Sustainability FAO Food Price Index 6-7-11

Published on June 7th, 2011 | by Steve Savage

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Food Price Spike Continues But Slows

Today, the UN Food and Agriculture Organization (FAO) released it’s food price indices for May 2011.  It was a mixture of somewhat encouraging news and not so encouraging news.  There are indications that we may have reached the peak of the spike at levels comparable to the last spike in 2008, but there is no sign of relief for those nations which are heavily dependent on international trade for their food purchases.

Cereal prices are slightly down, but that is mainly driven by solid rice supplies and far better Russian and Ukrainian wheat harvests.  It is doubtful that the supplies of corn and spring wheat will recover this year because of rain-driven delays in planting in most of North America while Winter Wheat harvests in the US are being severely hurt by drought.   The milling and baking industry is very nervous about hard red spring wheat prices this fall.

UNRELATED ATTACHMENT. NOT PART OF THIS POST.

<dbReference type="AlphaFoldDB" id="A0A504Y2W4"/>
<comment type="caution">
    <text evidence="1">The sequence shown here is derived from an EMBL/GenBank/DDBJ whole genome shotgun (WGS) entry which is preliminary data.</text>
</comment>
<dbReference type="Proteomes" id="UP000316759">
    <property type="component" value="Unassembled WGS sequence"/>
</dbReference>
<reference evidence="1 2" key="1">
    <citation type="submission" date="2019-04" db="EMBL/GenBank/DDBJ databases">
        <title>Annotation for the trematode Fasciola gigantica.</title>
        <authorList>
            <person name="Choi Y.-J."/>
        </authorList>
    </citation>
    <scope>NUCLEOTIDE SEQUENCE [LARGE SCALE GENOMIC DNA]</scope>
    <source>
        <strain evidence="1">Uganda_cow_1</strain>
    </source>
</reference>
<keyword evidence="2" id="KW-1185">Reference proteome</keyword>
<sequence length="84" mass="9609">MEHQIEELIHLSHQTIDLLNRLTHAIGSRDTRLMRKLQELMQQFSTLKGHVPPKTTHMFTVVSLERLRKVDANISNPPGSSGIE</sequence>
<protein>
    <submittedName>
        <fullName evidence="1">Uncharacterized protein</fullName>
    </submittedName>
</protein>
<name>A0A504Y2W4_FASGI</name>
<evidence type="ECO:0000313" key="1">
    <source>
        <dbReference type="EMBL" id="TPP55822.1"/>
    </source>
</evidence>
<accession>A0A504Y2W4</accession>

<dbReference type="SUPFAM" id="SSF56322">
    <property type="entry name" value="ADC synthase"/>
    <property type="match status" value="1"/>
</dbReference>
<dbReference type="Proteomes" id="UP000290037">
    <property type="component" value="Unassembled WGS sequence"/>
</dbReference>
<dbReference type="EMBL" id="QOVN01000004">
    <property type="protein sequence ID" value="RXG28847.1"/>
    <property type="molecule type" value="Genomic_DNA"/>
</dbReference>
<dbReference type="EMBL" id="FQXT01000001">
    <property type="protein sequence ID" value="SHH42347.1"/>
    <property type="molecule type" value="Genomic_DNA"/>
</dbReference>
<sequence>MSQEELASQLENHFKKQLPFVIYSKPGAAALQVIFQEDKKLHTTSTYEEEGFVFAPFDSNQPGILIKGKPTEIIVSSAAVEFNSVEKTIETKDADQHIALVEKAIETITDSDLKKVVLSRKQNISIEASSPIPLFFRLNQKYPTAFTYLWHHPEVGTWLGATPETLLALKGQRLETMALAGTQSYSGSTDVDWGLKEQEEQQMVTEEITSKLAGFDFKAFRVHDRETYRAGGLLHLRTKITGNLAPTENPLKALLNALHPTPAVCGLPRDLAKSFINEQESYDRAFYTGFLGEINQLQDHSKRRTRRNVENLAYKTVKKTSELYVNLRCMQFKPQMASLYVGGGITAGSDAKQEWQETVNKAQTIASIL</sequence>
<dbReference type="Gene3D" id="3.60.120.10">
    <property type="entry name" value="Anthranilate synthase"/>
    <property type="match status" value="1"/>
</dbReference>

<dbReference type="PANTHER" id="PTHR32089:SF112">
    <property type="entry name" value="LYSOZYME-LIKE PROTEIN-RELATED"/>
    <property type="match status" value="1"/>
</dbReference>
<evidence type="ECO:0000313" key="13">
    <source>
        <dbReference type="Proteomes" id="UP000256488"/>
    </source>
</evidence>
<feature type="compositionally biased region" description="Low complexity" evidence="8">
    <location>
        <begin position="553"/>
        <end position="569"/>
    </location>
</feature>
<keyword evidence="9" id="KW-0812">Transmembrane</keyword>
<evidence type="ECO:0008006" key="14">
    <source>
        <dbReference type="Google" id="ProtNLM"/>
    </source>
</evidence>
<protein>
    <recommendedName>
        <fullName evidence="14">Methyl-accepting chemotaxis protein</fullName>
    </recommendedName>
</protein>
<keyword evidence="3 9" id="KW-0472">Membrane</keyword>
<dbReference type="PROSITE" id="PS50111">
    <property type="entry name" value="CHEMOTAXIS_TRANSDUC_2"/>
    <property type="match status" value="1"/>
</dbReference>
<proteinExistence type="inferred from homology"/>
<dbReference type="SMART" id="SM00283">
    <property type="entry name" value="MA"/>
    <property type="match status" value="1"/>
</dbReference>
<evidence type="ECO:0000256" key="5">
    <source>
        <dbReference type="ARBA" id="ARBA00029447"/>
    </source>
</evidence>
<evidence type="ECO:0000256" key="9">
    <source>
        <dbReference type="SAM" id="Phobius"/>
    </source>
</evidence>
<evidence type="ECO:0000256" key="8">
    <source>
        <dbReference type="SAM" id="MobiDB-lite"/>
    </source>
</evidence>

Meat and dairy prices continued to rise with the meat index now 37.4% higher than ever before.  Together these increases and decreases produce an overall food index value that is only 0.1% higher than April but still 9% higher than the last peak.  Sugar prices (not shown) are on a very different cycle and are more than 10% down last month.

Unless the 2011 growing season in North America turns out far better than expected, there is every reason to believe that this price spike will continue or worsen.  The next update will appear on 7/7/11.

You can email me for a higher resolution copy of this graph at savage.sd@gmail.com.  My website is Applied Mythology.



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About the Author

Born in Denver, now living near San Diego. Agricultural scientist for 30+ years with a Ph.D. in Plant Pathology. Have worked for Colorado State University, DuPont and Mycogen and for the last 13 years consulting for all sorts or companies, universities and grower groups. Experience in biological control, natural products, synthetic chemicals, genetics, GMOs and agronomic practices. Have given multiple invited talks on the interaction between agriculture and climate change (both ways)



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